Government and Business Commit to Trade Facilitation Reforms

Representatives from the Ministry of Industry, Investment, Commerce and Digital Economy and the Global Alliance for Trade Facilitation, in the presence of Agence Nationale des Ports (ANP), the Office National de Sécurité Sanitaire des Produits Alimentaires (ONSSA), the Embassy of Germany in Rabat, and other project partners, today signed an agreement to implement a new trade facilitation project with the aim of automating certain import and export processes in line with the World Trade Organization’s Trade Facilitation Agreement.

Philippe Isler (Global Alliance for Trade Facilitation), Michael Gajo (GIZ), Said Maghraoui Hassani (Ministère de l’Industrie, de l’Investissement, du Commerce et de l’Economie Numérique), Tarik Maaouni (Agence Nationale des Ports), Abdelfattah Benjelloun (Office National de Sécurité Sanitaire des Produits Alimentaire)

The project, which aims to optimise import and export processes in Morocco’s agri-food sector was developed through public-private consultation. The project is designed to reduce transaction time and costs for agri-food products by developing and implementing digital tools to improve processes that have up to now been paper-based.

The trade facilitation project launched today will design and introduce a paperless, automated data exchange between the weigh bridges at Morocco’s main ports. The project will also support Morocco in introducing and sharing electronic phytosanitary certificates (ePhytos) with other countries. Digitising the weighing process is expected to reduce the clearance time for weighing by 25%. The introduction of ePhytos is expected to reduce the clearance time for imports and exports requiring this certification by two days.

The Global Alliance for Trade Facilitation, which is supporting the project, is a not-for-profit venture which brings together governments and businesses as equal partners to identify opportunities to improve trade facilitation. The Alliance believes that international trade should be simpler, faster and more cost-effective, creating new business opportunities, enabling greater economic and social development and reducing poverty. Its work is designed to help governments in developing and least developed countries implement the World Trade Organization’s Trade Facilitation Agreement through working with public and private sectors as equal partners to identify barriers to trade and implement targeted reforms with tangible results, such as reducing delays at borders and removing unnecessary red tape.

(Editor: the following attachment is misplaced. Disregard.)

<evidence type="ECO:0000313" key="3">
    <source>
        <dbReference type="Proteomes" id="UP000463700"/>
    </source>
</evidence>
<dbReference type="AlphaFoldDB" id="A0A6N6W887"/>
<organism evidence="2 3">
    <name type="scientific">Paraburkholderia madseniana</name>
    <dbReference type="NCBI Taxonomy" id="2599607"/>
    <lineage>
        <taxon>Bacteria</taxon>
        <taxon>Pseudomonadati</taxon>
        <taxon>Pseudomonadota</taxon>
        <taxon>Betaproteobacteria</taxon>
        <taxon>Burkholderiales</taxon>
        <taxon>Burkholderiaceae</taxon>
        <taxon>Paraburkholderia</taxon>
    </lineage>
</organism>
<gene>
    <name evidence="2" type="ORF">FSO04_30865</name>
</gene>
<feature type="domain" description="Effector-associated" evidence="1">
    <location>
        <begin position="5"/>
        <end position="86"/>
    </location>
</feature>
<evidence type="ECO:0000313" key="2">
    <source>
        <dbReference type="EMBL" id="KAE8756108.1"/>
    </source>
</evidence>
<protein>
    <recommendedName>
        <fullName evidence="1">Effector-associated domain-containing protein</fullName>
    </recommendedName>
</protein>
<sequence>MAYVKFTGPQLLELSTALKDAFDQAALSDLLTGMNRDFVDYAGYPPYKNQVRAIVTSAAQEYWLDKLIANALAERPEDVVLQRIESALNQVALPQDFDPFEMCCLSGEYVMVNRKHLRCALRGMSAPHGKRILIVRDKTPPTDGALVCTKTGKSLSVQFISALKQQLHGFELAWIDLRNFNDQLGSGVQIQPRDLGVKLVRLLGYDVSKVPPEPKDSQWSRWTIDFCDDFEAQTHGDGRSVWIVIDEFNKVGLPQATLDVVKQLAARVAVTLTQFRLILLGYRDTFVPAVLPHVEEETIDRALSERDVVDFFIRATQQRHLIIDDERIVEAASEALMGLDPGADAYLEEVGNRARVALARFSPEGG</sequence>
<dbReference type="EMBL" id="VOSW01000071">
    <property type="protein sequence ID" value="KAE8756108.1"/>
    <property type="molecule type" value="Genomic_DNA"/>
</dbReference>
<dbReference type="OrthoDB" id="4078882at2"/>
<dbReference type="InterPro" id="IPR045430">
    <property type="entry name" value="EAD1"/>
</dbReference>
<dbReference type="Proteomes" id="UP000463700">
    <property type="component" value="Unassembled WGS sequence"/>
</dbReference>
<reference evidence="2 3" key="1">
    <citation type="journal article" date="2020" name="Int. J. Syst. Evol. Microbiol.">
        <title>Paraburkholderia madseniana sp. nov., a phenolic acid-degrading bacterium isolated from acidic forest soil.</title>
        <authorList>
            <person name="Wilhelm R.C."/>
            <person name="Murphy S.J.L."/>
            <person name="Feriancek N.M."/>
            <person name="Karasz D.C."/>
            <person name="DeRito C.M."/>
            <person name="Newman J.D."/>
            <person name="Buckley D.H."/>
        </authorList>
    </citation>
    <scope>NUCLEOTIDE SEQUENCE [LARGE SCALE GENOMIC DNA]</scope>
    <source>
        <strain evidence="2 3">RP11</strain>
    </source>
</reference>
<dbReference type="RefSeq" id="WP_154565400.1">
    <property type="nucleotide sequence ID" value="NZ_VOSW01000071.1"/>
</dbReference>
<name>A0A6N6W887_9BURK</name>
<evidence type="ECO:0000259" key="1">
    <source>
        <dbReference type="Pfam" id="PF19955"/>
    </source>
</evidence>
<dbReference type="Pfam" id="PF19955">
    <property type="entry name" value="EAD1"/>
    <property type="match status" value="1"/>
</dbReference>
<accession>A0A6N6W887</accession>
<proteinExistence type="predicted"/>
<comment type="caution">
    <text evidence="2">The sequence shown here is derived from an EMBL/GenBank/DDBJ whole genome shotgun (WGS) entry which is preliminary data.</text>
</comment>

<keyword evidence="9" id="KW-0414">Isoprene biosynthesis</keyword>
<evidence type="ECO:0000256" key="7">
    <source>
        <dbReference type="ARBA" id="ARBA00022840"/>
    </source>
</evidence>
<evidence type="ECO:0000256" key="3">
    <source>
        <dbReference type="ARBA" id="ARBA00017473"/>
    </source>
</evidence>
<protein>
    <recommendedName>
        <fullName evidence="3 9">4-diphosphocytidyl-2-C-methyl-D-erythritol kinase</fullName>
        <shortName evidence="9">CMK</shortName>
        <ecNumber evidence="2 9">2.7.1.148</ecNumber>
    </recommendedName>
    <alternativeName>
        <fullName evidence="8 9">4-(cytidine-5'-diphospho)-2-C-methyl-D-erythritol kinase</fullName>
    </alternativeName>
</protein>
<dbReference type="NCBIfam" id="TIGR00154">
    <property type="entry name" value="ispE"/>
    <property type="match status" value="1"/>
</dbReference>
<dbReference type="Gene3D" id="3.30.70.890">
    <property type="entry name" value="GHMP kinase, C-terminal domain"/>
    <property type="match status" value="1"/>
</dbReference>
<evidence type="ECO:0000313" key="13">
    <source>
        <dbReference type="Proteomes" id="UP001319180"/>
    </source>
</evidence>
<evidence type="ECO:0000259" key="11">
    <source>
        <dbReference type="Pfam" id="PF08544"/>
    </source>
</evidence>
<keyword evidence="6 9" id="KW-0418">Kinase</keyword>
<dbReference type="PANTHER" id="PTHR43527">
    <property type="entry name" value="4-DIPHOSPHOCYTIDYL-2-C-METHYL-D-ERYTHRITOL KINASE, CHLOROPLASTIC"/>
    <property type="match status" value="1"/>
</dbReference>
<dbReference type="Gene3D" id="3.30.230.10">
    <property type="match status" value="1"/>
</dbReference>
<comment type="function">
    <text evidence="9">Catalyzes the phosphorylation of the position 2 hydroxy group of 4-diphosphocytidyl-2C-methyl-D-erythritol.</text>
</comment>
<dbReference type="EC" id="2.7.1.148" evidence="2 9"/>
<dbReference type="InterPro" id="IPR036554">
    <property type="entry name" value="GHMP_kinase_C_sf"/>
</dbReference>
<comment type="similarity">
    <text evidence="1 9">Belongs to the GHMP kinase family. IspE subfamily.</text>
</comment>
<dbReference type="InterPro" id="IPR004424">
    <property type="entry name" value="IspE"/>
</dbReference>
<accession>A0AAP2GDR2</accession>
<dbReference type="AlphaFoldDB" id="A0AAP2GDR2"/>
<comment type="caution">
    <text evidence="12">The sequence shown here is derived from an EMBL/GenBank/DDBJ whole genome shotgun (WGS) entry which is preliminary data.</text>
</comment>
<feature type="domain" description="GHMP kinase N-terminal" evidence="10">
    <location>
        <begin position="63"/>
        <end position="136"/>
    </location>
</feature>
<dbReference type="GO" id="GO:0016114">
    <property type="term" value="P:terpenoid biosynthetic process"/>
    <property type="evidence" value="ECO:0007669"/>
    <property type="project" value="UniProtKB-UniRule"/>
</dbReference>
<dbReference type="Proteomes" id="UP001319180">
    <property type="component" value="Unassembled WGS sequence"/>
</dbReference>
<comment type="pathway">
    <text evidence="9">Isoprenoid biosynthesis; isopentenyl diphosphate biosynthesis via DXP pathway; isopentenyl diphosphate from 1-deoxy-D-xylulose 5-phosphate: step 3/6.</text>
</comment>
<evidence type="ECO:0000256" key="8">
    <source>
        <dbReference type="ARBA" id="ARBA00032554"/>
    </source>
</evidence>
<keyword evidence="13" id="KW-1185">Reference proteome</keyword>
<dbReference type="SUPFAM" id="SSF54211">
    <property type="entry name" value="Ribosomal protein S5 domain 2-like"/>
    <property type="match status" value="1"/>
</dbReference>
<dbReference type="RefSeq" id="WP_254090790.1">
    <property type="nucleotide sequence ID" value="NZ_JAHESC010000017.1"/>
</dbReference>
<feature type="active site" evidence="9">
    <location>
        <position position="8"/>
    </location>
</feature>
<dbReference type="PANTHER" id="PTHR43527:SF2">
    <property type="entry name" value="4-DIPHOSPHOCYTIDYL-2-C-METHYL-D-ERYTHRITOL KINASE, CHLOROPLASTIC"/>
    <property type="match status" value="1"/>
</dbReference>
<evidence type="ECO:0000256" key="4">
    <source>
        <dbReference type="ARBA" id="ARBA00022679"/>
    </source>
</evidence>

The Alliance is led by the International Chamber of Commerce, the World Economic Forum and the Center for International Private Enterprise—in cooperation with Deutsche Gesellschaft für Internationale Zusammenarbeit (GIZ), who are implementing the project with our Moroccan partners. The Alliance is supported by the governments of the United States, Canada, the United Kingdom, Australia, Germany and Denmark.

Philippe Isler, the Alliance’s Director, said: “Through trade facilitation we can make more trade happen, simply by making trade easier. This project is the result of business and government working together to identify bottlenecks and to jointly develop the solutions, and will be an example of best practice for further trade facilitation efforts in Morocco and across Africa.”

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